Friday, April 14, 2006

Radio, Radio

So fun to listen to tune in late to a long NPR interview and try to figure out who is being interviewed. I heard a man with a lovely accent, Caribbean--no, African--talking with great assurance about his own rightness. He spoke about corrupt regimes in Africa and the role he had had in bringing them down and I wondered, is this man corrupt, too, or is he a great an noble person, a hero? He spoke about his experience of Independence (he was a young man, in college) and his rather quick recognition that the new, black leaders were not much less corrupt than the English who had just left and I thought about a great story by Bessie Head and also about the phenomenon of the “big men” that Ama Ata Aidoo skewers in Our Sister Killjoy. (The “big men” are European-educated Africans who return home to Africa and, although they know how to drive, insist upon having drivers [often men who do not know how to drive and crash the cars], and proudly spend time with the whites in Africa and wax nostalgic about Mother England.) But it took me a long time to know who was speaking.

Then, he spoke about Nigeria and Nigerian literature and, at last, I figured it out: Wole Soyinka! Hurrah! A wonderful interview on the Leonard Lopate show. Soyinka will be at the 92nd St. Y on Monday. You can find a link to a review of his memoir over at Moorish girl:
Events: Wole Soyinka will be speaking
Monday, April 17 at 8 pm
The 92nd Street Y
For tickets, call 212-415-5500 or visit

Leonard Lopate is also co-hosting the May BBC book club in NYC which will discuss the work of another towering African writer, Chinua Achebe. You can actually go to the taping and ask a question in person. Or, submit one via email. Wow!

I’m late to this whole newfangled podcasting thing, but as I write, I’m listening to the Bat Segundo show. If you haven’t downloaded any of these interviews, do. They’re funny and moving and great. He’s had two really BIG gets this month—Erica Jong (who is right now talking about what she thinks about The Da Vinci Code) and Jay McInerney. Don't know if I have the stamina for more McInerney--that might be too much of an 80s hangover for me--but the Jong is terrific. Boy I like her. You can see that she's a good teacher.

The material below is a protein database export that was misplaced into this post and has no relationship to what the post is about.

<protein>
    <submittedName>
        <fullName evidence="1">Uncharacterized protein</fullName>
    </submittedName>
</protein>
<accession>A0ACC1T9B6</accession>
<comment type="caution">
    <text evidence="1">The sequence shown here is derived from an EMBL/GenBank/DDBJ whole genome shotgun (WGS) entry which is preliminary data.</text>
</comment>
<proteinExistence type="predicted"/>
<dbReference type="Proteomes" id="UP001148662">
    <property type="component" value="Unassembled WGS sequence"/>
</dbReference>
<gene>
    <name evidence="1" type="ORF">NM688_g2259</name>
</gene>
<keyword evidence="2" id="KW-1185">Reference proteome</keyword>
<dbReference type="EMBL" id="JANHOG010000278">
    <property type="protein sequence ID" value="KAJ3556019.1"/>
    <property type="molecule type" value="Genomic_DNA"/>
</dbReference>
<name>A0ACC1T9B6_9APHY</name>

Finally, and not on radio, be sure to pop on over to the Lit Blog Co-op. Discussions of the spring nominees and the spring Read This! selection start on Monday. Mail off your taxes and tune in. In a change of procedure, we’re announcing the summer nominees early. They are:
  • Michael Martone by Michael Martone from FC2
  • White Spirit by Paule Constant (translated by Betsy Wing) from University of Nebraska Press
  • Skin by Kellie Wells from University of Nebraska Press
  • Crawl Space by Edie Meidav from FSG
Beautiful Nebraska! Two nominees!


Michelle said...

Hi Anne,
WFUV is pretty good too ( They even have a show where they interview Fordham Professors about their research and books.

Are you going to see Wole Soyinka on Monday? I got my ticket but I wish they held those talks earlier...I hate making the long trek back home.

Michelle said...

P.S. Soyinka is also speaking at the Carnegie Council Monday morning at 8.

Unknown said...

Hi Michelle,

I love WFUV but mostly for the music--I should take more advantage of their talk programs.

I'm not going to Soyinka--I'll be sorry to miss it. I hope you write it up!

(Monday morning at 8 isn't a lot better than late nights, is it?)

Michelle said...

Hi Anne,
No, you're right, 8 am isn't much better either! I chose the lesser (and cheaper :)) of the two evils...

Anyway, Happy Easter/Passover!